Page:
One of the biggest bonuses of my job is that three days a week I drive through Somerset, sometimes visiting its many attractions. I am a south-sider in Bristol terms and used to travel to Somerset quite a lot, usually to visit its gorgeous pubs, almost all of which appear to be still standing, albeit many have become ersatz restaurants that serve beer. Inevitable, I guess, and not the worst news in the world, but there is one thing I notice just about everywhere and that’s new building on fields which to many of the people who live there is the worst news in the world.

Living in South Gloucestershire, as we have done since 1992, means I am no stranger to building on green fields. When we moved to our house we had a farm at the back and now we have a modern estate. Soon, nearby Harry Stoke will be paved over in its entirety, as will the airfield at Filton, which is admittedly a brown field development. And soon we may not be able to breathe.

I will not insult individual Somerset towns and villages because I have to go to some of them tomorrow and the day after but some are either on the verge of being ruined or have been ruined already. One town I go to regularly has next to nothing by way of facilities and shops, but plenty of random houses and flats that may have been designed by a drunk. Other pretty villages have been similarly defaced by hideous modern development that have all but ruined their character. It is a terrible shame.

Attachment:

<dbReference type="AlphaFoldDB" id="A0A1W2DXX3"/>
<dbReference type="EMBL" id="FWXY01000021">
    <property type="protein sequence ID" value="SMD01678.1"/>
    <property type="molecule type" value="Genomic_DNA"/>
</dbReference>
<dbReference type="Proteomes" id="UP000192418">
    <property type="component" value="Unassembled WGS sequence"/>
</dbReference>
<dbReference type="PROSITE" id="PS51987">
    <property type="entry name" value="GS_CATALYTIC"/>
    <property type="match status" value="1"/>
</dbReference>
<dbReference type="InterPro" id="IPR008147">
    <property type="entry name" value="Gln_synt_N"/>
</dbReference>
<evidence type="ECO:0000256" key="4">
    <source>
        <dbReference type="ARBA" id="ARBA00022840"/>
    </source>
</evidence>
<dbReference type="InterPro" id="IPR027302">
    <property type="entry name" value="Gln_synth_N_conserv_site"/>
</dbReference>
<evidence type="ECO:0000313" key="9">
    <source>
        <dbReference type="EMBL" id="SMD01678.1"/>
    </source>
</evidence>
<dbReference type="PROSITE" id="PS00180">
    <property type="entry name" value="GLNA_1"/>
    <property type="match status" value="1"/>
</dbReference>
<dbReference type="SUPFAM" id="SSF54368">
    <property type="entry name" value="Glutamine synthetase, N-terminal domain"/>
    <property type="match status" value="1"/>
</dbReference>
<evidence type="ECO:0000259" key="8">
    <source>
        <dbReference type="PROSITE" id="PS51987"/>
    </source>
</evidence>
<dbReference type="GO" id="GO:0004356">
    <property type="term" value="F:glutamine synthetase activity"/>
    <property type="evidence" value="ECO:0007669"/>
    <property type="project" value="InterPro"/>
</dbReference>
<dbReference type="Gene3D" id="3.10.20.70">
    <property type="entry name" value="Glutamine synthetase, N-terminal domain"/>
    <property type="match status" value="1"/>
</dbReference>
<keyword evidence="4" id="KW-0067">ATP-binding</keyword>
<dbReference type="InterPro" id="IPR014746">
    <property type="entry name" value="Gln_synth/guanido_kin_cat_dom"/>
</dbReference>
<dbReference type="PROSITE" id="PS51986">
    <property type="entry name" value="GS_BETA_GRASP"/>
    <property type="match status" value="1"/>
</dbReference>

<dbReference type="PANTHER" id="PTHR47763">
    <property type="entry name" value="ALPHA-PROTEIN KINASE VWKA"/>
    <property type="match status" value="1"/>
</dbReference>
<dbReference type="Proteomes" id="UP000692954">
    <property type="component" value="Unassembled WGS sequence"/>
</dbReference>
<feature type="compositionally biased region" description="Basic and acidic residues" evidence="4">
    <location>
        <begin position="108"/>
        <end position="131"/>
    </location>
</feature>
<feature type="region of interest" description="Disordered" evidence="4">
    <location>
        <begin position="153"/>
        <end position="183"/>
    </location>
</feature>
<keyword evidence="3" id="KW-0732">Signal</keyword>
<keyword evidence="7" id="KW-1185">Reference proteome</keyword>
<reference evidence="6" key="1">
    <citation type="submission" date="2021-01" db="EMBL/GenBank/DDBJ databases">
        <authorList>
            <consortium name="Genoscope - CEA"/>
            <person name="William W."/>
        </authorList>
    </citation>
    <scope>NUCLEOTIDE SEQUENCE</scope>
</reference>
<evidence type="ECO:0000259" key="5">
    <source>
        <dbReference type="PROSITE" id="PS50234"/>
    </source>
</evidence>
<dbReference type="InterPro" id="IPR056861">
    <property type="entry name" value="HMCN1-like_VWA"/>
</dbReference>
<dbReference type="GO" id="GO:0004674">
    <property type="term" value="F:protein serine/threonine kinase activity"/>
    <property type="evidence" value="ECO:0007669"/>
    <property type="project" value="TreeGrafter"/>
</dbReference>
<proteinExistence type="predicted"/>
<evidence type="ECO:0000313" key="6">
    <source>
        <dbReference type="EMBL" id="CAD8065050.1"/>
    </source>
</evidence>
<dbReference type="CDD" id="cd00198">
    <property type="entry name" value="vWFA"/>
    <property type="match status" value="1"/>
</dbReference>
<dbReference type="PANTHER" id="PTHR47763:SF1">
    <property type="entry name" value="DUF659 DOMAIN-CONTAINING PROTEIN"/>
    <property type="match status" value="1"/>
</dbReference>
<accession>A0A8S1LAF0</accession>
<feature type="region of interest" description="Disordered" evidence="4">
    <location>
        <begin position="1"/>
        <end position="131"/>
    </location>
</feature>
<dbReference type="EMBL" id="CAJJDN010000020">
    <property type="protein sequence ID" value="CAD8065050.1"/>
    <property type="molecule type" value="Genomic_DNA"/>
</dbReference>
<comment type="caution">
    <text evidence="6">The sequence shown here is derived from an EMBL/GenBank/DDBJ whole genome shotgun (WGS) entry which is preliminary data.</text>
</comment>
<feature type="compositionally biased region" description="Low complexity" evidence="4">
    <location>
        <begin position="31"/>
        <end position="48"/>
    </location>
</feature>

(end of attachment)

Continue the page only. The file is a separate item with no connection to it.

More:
I have met no one who approves of the developments that are springing up almost everywhere, although most people accept the need for more housing. The perception is of farmers flogging off their excess land to become instant millionaires. I don’t think they’re that far out. People also feel powerless. I spoke to one woman whose blissful view across the fields has been replaced by concrete mixers and cranes. Every single person in her village objected to the scheme and the council ignored every single person. As with so many aspects of modern life, ordinary people feel they have no say in anything whether that is in running the country or deciding on planning applications. We live in a democracy where we have no say about anything at all. What kind of democracy is that?

Somerset is far from being completely paved over, but it’s changing slowly but surely. It remains a hugely underrated place, for sure, but the planners and the local politicians are strangling the life out of it.

I doubt that everywhere else in Britain that things are much different. What is happening in Somerset is probably happening everywhere and it’s a depressing thought. It’s still lovely to drive through most of it, but there are more “What the hell is that monstrosity?” moments than ever before. In some places, it’s becoming hard to find anything nice to look at, but I promised not to name names, not even Radstock.